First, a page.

4   the same occurrences, actors, or series of transactions.

 5          Whether or not defendant is in violation has no tendency to prove any fact relating

 6   to whether or not that is true of plaintiff. Separate causes of action are not “related”

 7   under the Code simply because they allege violations of the same body of rules.

 8

 9   4.     The potential for prejudice is greater in granting the motion than it is in
10          denying it.
11          In Clark v. EZN, Inc. (1997) 57 Cal.App.4th 852, a creditor sued a debtor to

12   enforce loan obligations. The debtor sought leave to cross-complain against the creditor

13   to allege fraud, conversion, and breach of contract. The debtor claimed that the cross-

14   complaint was compulsory. Still, the trial court denied leave to file it. Citing

15   § 426.10(c)’s definition of “related cause of action,” the court of appeal explained that,

16   because the proposed cross-complaint was not compulsory, the defendant was immunized

17   from prejudice resulting from the trial court’s denial of leave to file it: “Even if the trial

18   court erroneously denied leave to amend, debtor has not been prejudiced thereby. The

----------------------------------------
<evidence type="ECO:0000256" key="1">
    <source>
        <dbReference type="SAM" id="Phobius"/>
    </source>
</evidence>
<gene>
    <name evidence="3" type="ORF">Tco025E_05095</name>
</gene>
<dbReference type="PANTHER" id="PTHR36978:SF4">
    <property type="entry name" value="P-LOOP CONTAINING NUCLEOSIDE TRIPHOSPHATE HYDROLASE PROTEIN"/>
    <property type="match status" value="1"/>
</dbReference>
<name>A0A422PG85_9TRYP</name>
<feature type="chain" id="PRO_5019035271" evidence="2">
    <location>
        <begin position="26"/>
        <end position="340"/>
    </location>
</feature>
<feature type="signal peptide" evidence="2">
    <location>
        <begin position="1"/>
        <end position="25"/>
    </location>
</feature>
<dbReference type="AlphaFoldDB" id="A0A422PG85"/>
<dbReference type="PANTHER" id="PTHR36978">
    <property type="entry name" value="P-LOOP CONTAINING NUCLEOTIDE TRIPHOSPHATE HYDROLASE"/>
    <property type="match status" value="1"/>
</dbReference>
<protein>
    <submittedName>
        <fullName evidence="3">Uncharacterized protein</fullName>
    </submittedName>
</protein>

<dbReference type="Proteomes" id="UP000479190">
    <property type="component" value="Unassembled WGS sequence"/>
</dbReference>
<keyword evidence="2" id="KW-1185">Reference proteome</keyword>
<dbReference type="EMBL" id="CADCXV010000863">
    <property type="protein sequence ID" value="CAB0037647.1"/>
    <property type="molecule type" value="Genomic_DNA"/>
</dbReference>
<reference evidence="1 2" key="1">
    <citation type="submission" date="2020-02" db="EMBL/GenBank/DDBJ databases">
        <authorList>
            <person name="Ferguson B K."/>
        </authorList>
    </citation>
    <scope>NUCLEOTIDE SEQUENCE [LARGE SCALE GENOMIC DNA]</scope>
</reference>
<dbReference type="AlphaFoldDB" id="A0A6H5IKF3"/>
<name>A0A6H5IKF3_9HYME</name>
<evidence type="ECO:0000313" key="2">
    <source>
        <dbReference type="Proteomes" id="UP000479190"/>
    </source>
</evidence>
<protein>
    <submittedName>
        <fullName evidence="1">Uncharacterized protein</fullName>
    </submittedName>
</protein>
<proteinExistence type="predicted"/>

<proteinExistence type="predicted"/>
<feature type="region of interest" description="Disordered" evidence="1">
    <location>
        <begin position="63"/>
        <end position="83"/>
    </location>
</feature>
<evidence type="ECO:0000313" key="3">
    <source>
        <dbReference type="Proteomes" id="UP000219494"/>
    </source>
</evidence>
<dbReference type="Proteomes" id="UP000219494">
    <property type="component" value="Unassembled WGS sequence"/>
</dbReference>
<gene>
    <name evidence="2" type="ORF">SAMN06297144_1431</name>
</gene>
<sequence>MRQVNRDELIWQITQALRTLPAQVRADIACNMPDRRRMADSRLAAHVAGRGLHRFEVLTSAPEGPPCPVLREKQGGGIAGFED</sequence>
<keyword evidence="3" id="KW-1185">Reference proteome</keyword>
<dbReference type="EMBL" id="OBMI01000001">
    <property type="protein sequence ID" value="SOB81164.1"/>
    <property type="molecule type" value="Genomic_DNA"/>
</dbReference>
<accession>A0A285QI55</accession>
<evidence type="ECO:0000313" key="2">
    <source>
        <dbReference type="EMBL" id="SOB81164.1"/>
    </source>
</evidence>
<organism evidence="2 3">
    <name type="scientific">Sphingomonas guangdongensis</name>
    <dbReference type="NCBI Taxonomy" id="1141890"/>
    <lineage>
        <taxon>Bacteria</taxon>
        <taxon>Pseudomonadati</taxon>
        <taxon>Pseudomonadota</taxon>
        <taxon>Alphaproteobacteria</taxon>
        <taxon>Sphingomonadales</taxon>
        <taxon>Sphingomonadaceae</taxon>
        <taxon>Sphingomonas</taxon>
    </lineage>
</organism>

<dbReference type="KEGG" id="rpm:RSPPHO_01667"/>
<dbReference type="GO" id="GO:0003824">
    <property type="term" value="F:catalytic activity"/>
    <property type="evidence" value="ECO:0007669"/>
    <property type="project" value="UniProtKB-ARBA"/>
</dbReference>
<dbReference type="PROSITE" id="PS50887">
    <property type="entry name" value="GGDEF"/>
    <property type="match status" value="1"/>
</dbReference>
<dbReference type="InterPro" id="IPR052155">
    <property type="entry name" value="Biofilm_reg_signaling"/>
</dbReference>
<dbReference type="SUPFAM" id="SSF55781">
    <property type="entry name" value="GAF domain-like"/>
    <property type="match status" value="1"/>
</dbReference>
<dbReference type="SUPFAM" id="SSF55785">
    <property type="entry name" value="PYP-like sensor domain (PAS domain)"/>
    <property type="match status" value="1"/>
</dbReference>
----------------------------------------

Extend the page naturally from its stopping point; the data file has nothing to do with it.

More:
19   order denying leave to file the cross-complaint is without prejudice to Debtor’s right to

20   file a separate action.” Id. at 859.

21          So it is here. Because defendant seeks to allege conduct by plaintiff, just

22   discovered and unrelated to the conduct already at issue herein, there is no need for

23   defendant to bring her allegations within this action. The proposed cross-complaint

24   achieves no economy, because there is no commonality of proof in the two actions.

25   Defendant will not be prejudiced by a denial of the motion because she may file her

26   claims as a separate action. There is no need to interrupt this action or delay trial of this

27   already-at-issue case by reverting to pleading it. There is no need to even risk prejudicing

28                                           4
     POINTS AND AUTHORITIES IN OPPOSITION TO MOTION FOR LEAVE TO FILE CROSS-COMPLAINT
 1   plaintiff by granting the instant motion, when the motion may be safely denied without at

 2   all prejudicing defendant.

 3

 4   5.     The proposed cross-complaint is not compulsory.
 5          Section 428.50(a) provides that a cross-complaint against a plaintiff who filed the

 6   original complaint shall be filed “before or at the same time as the answer.” To be

 7   considered a compulsory cross-complaint, a cause of action alleged to be related to the

 8   complaint must have existed at the time of service of defendant’s answer. Crocker Natl.

 9   Bank v. Emerald (1990) 221 Cal.App.3d 852, 864. The Black declaration states

10   affirmatively (at ¶ 3) that the defendant has already filed her answer. Thus, the motion is

11   not brought under § 428.50(a). In accord, § 426.30 provides that, if a party, at the time of

12   answering a complaint, fails to allege in a cross-complaint any related cause of action,

13   “such party may not thereafter in any other action assert against the plaintiff the related

14   cause of action not pleaded.”